While unit shipments of hard drives were down by at least 34% in 2022 compared to the prior year and capacity of HDDs also dropped year-over-year, sales of LTO (Linear Tape Open) tapes increased once again last year, according to Trendfocus data cited by Blocks & Files and Storage Newletter. In fact, analysts from Trendfocus believe that shipments of tapes used to store archives and for cold storage will keep growing at least through 2027. Analysts believe that aggregated capacity of all tape drives shipped in 2022 totaled 79.3 exabytes, up 14% year-over-year (YoY). This is significantly below total HDD capacity sold in 2022 as we are probably looking at at least 1 zetabyte even considering shipments declines due to weakness of nearline hard drive market in the second half of the year. But the point here is that sales of HDD capacity declined, whereas shipments of tape capacity grew.
Trendfocus forecasts that capacity of tape drives will keep growing in the coming years with a compound annual growth rate of 21%. In 2027, aggregated capacity of LTO tapes will total 207.1EB.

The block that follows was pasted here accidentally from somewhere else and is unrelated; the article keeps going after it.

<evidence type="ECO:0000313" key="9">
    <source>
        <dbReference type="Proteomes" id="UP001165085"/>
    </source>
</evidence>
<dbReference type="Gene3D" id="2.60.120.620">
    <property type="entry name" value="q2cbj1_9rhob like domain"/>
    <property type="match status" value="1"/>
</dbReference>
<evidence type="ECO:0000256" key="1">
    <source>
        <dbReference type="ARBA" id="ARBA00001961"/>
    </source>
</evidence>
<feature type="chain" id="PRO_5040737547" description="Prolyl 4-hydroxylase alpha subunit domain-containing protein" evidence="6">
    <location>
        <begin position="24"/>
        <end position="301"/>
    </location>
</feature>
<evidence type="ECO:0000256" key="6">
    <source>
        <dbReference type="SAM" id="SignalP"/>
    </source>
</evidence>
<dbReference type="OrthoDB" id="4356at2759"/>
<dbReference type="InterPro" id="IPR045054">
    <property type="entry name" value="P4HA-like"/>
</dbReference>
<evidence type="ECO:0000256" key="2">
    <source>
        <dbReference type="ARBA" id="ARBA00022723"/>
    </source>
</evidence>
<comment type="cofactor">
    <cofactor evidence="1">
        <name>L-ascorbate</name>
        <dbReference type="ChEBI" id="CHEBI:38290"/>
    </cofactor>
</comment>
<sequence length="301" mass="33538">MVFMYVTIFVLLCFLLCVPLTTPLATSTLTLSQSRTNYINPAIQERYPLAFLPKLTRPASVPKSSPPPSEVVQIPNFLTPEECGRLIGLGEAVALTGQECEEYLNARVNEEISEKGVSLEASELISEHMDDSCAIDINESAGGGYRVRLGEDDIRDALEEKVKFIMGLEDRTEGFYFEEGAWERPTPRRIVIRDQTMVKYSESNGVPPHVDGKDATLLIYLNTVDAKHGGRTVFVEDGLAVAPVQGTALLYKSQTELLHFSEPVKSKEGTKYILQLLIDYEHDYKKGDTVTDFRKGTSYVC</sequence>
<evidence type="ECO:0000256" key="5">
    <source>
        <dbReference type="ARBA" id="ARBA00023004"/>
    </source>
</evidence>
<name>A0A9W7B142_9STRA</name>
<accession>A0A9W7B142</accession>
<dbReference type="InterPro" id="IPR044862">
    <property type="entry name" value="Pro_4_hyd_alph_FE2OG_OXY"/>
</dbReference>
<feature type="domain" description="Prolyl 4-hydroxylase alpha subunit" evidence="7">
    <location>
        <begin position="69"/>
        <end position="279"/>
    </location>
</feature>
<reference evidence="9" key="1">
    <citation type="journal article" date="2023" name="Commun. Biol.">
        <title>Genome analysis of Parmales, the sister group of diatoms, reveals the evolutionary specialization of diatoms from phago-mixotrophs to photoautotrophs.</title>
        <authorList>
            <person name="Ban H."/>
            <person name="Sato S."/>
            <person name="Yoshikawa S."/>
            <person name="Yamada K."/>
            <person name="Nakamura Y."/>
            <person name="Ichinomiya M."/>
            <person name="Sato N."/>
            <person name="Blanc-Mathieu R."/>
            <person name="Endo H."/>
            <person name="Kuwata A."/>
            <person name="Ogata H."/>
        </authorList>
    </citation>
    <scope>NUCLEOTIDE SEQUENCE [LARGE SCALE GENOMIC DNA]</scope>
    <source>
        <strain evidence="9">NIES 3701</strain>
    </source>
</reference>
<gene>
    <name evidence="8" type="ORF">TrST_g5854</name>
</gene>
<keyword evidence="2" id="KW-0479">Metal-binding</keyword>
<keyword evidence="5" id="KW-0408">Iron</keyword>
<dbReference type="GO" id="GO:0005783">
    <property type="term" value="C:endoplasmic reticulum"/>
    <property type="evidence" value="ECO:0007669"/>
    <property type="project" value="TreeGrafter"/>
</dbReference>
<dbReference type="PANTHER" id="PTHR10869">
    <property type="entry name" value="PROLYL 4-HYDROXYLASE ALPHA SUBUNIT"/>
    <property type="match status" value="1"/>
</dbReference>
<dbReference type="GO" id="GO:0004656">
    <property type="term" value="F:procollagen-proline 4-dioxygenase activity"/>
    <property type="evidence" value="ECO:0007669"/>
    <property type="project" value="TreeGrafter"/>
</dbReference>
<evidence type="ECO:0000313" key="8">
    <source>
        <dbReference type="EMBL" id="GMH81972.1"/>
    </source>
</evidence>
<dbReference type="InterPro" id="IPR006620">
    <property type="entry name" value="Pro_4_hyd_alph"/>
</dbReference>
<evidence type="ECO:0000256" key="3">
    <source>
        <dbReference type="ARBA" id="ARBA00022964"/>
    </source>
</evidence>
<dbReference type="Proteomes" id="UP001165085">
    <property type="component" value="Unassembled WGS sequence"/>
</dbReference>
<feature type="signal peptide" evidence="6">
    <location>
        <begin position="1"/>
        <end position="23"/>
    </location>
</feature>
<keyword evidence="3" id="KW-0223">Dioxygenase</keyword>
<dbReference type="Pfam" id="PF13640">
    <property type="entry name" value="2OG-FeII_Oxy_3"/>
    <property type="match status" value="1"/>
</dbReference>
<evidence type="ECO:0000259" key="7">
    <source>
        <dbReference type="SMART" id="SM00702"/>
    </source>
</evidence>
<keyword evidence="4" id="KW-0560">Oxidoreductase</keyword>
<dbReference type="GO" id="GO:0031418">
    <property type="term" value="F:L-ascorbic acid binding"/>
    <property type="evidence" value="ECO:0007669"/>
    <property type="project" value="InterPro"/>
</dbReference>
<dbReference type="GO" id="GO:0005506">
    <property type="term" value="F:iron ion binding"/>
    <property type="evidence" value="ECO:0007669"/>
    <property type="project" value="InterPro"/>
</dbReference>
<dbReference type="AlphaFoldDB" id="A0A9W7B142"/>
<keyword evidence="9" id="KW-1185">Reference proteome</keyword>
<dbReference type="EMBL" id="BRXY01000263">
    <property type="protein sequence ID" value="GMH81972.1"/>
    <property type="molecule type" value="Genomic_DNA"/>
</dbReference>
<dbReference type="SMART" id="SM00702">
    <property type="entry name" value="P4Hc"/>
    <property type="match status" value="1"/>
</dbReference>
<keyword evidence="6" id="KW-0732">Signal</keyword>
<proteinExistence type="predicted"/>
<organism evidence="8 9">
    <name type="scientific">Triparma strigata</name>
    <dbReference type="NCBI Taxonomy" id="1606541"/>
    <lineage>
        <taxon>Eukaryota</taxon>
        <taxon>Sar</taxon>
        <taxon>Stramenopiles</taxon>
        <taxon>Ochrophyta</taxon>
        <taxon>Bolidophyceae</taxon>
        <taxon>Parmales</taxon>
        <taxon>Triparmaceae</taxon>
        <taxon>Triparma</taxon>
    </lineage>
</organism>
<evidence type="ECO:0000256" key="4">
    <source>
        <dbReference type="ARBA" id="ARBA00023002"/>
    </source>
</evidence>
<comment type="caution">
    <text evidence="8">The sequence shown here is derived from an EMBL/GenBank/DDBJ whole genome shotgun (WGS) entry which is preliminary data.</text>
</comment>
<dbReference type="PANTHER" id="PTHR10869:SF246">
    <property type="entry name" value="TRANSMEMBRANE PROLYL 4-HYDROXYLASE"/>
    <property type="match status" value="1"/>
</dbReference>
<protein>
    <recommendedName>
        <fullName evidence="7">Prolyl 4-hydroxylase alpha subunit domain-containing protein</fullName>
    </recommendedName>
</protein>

LTO tapes from companies like IBM, HPE, and Quantum are used by various operators of cloud datacenters to store archives that are barely ever accessed. Meanwhile, since the amount of data that needs to be stored continues to increase every year, demand for LTO tapes is increasing and will keep increasing for the foreseeable future. When it comes to capacity costs, LTO tapes are the cheapest way to store data. For example, the latest LTO-8 tape cartridges with a Strontium Ferrite (SrFe) magnetic layer enable tapes to store up to 580TB of data — almost 30 times as much as the highest capacity HDDs. Of course, they are considerably slower than hard drives due to higher latency, since tapes can only read or write sequentially, but for archives and backups this technology is good enough. While shipments of LTO tape cartridges increased in 2022, unit sales of hard drives declined again not only in the consumer space, but also in the datacenter space, something that has never happened before, according to Trendfocus. Seagate, Toshiba, and Western Digital shipped 35.2–36.4 million HDDs last year, down around 40% YoY. Exabyte shipments of nearline HDDs declined to 165EB–170EB in Q4 2022, down around 30% year-over-year due to the slowing economy and inventory corrections. 2023 is shaping up to be a rough year in the storage sector, both for SSDs and HDDs. But don't be surprised if, come next year, we once again see growth in the LTO tape storage segment.